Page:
I'm disappointed that you've given me so little to work with. You write that I "seem disillusioned with journalism itself." Well, yes. Because journalism is so often seen as a way of advancing a particular agenda or spin, and the pressures to do predictable punditry are so great, there seems no way of accommodating original thinking and unexpected conclusions. A conservative who says nice things about Hillary? It doesn't compute in the Crossfire culture. Am I wrong?
When you do engage, you completely miss the target. My comment about "censorship" on Meet the Press was not a reference to my own case, but rather to the Washington Times' spiking of Arianna Huffington's critical columns on Newt. But this is typical of your misreading of this entire controversy. Tucker, it's not about me. We're engaged in this dialogue because my Esquire piece struck a chord. People are responding not to the details of my personal story, but to the larger points my story illustrates.
One of these is the profound disillusionment with the Republican leadership. Just as I found out that the conservatives were willing to stick with Aldrich's lies for political gain, so too have many conservatives concluded that the Republican leadership is about holding onto power with no sense of higher purpose. Those members of Congress who might challenge the leadership are afraid to do so in public, perhaps for fear of telephone calls implying retribution from so-called True Believers like the one you got from Michael Ledeen.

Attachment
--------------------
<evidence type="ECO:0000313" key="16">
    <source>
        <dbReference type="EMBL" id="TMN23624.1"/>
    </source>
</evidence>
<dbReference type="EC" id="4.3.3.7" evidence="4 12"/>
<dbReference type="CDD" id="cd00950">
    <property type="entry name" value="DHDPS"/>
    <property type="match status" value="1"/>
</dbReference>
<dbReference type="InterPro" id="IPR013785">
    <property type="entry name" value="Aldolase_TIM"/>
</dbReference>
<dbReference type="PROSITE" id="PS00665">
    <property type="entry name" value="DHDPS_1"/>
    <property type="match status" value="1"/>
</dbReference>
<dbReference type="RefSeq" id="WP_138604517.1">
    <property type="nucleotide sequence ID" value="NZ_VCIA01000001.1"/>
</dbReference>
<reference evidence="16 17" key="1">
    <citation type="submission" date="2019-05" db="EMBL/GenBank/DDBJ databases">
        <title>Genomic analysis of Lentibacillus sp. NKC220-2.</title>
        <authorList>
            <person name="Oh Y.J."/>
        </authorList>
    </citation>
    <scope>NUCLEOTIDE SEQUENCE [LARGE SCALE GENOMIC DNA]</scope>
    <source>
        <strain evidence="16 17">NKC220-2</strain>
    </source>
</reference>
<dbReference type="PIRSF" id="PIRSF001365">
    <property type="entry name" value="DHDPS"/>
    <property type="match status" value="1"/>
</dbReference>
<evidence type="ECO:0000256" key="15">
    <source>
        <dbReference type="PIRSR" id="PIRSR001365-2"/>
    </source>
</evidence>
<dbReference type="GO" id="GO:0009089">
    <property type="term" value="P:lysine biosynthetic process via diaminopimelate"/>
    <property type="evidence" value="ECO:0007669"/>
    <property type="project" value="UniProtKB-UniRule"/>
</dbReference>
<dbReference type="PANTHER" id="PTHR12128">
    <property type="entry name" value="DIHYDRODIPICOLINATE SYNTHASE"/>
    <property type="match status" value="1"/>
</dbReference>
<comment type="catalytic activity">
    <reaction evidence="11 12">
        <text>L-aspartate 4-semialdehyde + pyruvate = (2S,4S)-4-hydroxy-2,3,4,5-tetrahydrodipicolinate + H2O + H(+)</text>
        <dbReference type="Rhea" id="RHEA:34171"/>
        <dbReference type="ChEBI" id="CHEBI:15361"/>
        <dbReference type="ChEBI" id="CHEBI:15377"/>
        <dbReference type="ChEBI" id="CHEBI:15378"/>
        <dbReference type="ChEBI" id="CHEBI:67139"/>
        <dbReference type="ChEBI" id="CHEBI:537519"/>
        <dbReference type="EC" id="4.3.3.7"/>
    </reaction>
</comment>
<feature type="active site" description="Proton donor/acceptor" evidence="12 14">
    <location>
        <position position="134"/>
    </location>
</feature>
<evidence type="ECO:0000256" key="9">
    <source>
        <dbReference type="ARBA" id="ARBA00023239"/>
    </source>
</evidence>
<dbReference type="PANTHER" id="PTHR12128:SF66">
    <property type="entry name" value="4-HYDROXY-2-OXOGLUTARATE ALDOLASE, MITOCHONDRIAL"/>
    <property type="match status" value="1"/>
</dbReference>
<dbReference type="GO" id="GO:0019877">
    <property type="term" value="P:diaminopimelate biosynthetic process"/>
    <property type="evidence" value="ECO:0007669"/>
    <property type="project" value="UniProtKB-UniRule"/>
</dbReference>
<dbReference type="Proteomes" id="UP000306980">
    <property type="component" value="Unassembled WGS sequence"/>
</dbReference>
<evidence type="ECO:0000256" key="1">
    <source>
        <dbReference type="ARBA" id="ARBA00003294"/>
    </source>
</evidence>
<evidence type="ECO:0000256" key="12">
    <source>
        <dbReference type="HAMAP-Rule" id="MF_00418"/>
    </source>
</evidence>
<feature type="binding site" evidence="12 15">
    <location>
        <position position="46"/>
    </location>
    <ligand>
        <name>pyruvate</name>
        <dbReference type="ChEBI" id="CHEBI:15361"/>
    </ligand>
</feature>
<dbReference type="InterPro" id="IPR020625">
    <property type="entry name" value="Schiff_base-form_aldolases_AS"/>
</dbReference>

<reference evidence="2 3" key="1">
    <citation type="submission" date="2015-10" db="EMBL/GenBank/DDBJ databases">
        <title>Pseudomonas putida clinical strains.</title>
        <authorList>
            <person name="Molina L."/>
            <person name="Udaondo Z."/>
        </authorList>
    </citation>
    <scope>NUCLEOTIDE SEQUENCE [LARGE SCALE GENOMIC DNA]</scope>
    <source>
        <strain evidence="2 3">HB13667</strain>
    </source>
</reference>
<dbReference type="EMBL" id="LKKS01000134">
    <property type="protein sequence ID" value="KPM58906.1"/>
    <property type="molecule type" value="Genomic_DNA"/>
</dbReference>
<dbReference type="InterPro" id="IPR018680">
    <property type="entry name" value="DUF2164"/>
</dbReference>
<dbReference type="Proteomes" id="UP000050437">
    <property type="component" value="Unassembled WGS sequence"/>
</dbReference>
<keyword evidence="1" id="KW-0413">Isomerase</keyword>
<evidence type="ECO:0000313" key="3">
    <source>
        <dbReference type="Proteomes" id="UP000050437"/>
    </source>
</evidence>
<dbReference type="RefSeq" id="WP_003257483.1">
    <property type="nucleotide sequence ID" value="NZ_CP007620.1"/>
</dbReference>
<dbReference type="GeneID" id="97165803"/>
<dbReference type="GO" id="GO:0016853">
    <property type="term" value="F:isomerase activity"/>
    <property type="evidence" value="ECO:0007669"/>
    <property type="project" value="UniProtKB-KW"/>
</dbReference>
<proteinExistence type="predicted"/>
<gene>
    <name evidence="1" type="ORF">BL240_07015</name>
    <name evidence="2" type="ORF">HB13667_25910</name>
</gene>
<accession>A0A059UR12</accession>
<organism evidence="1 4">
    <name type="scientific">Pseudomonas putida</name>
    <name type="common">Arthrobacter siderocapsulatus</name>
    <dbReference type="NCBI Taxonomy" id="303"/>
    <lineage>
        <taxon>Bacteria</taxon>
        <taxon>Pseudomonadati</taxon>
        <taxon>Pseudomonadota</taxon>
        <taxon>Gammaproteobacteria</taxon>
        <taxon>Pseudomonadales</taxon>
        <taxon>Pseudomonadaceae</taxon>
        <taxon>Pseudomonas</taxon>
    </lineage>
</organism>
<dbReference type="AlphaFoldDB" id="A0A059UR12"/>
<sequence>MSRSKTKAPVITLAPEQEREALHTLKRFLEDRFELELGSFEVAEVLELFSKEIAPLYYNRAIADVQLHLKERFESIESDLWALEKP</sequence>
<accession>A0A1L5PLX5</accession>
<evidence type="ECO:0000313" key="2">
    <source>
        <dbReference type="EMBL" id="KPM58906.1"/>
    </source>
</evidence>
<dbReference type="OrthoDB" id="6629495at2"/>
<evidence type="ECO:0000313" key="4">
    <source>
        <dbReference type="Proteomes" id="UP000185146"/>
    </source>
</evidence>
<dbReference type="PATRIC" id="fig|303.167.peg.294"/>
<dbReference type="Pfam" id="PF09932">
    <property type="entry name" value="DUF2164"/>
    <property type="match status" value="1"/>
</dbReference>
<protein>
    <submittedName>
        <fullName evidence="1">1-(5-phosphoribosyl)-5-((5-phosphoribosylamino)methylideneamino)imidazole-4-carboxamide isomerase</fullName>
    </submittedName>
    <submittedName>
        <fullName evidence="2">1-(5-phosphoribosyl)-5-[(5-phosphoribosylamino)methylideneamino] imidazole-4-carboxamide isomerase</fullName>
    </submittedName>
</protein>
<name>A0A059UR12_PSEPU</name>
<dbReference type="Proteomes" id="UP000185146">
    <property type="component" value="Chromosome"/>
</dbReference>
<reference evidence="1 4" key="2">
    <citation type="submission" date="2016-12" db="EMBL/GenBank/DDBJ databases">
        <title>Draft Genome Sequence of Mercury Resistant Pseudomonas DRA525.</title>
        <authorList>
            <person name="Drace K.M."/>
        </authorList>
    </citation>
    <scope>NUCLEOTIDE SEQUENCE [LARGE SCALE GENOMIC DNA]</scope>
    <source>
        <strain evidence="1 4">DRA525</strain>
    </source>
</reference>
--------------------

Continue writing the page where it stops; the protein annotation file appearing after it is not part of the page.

Another is my desire to be "off the team" as a partisan conservative. Considering their appalling performance in the Aldrich affair, when I now read the Wall Street Journal editors' admonitions that the Clinton administration "come clean," I gag. People are sick of the hypocrisy of apologists on both sides and don't want to be told what to think. A third point to consider is my sense--this, from a self-confessed "right-wing hit man"--that scandal politics, the criminalizing of policy differences, and attack commentary has run its course. It's time to try to advance a legitimate conservative case on the grounds of policy.
On all of these meaty issues, you take a curious pass. When I read your piece on Grover, I thought you were a fresh-air conservative. But your dreary little squib about motives and money is only another example of Washington small-mindedness.
Tucker Carlson is a staff writer for the Weekly Standard. David Brock is an investigative writer for the American Spectator. He is author of The Seduction of Hillary Rodham and The Real Anita Hill.
This dialogue grows out of Brock's article, "Confessions of a Right-Wing Hit Man," in the July 1997 issue of Esquire. Click here for an excerpt.